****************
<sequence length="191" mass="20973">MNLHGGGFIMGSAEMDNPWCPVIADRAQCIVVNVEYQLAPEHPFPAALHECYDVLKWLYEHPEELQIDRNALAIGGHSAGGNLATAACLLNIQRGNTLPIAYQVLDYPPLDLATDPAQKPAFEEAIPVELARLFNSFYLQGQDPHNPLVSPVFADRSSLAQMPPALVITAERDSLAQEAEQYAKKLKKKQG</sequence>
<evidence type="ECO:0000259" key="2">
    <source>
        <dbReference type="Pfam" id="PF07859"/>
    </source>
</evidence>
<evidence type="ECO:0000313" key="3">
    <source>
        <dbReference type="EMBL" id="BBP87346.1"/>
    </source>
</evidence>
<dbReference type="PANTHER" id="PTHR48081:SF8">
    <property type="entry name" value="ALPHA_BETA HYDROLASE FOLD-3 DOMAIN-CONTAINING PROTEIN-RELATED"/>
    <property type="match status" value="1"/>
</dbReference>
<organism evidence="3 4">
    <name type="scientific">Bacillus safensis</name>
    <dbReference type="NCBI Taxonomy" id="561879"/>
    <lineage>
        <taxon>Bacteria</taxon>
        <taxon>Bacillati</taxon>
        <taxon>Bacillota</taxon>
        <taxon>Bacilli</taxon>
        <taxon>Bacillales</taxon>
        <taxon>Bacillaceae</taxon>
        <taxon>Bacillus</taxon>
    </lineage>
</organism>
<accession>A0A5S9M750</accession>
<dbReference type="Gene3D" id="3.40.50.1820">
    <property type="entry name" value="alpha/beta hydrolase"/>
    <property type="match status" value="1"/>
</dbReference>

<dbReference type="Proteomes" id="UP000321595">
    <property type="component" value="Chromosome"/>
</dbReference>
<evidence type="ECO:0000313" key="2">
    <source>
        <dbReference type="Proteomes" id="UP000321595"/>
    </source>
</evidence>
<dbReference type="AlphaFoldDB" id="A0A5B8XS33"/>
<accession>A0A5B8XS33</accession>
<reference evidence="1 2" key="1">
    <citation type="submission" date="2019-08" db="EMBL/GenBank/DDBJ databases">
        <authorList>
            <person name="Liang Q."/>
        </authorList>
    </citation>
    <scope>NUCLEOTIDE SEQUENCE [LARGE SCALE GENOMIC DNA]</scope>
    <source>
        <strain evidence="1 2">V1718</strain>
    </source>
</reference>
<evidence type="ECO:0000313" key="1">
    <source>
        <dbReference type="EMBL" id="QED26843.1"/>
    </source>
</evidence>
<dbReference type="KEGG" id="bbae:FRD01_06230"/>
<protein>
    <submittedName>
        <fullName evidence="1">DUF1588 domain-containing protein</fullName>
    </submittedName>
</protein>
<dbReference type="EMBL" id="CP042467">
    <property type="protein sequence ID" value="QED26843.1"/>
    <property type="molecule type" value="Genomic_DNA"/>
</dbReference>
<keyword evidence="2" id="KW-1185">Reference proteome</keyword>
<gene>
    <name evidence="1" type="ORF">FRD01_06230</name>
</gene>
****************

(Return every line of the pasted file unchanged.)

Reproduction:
<sequence length="191" mass="20973">MNLHGGGFIMGSAEMDNPWCPVIADRAQCIVVNVEYQLAPEHPFPAALHECYDVLKWLYEHPEELQIDRNALAIGGHSAGGNLATAACLLNIQRGNTLPIAYQVLDYPPLDLATDPAQKPAFEEAIPVELARLFNSFYLQGQDPHNPLVSPVFADRSSLAQMPPALVITAERDSLAQEAEQYAKKLKKKQG</sequence>
<evidence type="ECO:0000259" key="2">
    <source>
        <dbReference type="Pfam" id="PF07859"/>
    </source>
</evidence>
<evidence type="ECO:0000313" key="3">
    <source>
        <dbReference type="EMBL" id="BBP87346.1"/>
    </source>
</evidence>
<dbReference type="PANTHER" id="PTHR48081:SF8">
    <property type="entry name" value="ALPHA_BETA HYDROLASE FOLD-3 DOMAIN-CONTAINING PROTEIN-RELATED"/>
    <property type="match status" value="1"/>
</dbReference>
<organism evidence="3 4">
    <name type="scientific">Bacillus safensis</name>
    <dbReference type="NCBI Taxonomy" id="561879"/>
    <lineage>
        <taxon>Bacteria</taxon>
        <taxon>Bacillati</taxon>
        <taxon>Bacillota</taxon>
        <taxon>Bacilli</taxon>
        <taxon>Bacillales</taxon>
        <taxon>Bacillaceae</taxon>
        <taxon>Bacillus</taxon>
    </lineage>
</organism>
<accession>A0A5S9M750</accession>
<dbReference type="Gene3D" id="3.40.50.1820">
    <property type="entry name" value="alpha/beta hydrolase"/>
    <property type="match status" value="1"/>
</dbReference>

<dbReference type="Proteomes" id="UP000321595">
    <property type="component" value="Chromosome"/>
</dbReference>
<evidence type="ECO:0000313" key="2">
    <source>
        <dbReference type="Proteomes" id="UP000321595"/>
    </source>
</evidence>
<dbReference type="AlphaFoldDB" id="A0A5B8XS33"/>
<accession>A0A5B8XS33</accession>
<reference evidence="1 2" key="1">
    <citation type="submission" date="2019-08" db="EMBL/GenBank/DDBJ databases">
        <authorList>
            <person name="Liang Q."/>
        </authorList>
    </citation>
    <scope>NUCLEOTIDE SEQUENCE [LARGE SCALE GENOMIC DNA]</scope>
    <source>
        <strain evidence="1 2">V1718</strain>
    </source>
</reference>
<evidence type="ECO:0000313" key="1">
    <source>
        <dbReference type="EMBL" id="QED26843.1"/>
    </source>
</evidence>
<dbReference type="KEGG" id="bbae:FRD01_06230"/>
<protein>
    <submittedName>
        <fullName evidence="1">DUF1588 domain-containing protein</fullName>
    </submittedName>
</protein>
<dbReference type="EMBL" id="CP042467">
    <property type="protein sequence ID" value="QED26843.1"/>
    <property type="molecule type" value="Genomic_DNA"/>
</dbReference>
<keyword evidence="2" id="KW-1185">Reference proteome</keyword>
<gene>
    <name evidence="1" type="ORF">FRD01_06230</name>
</gene>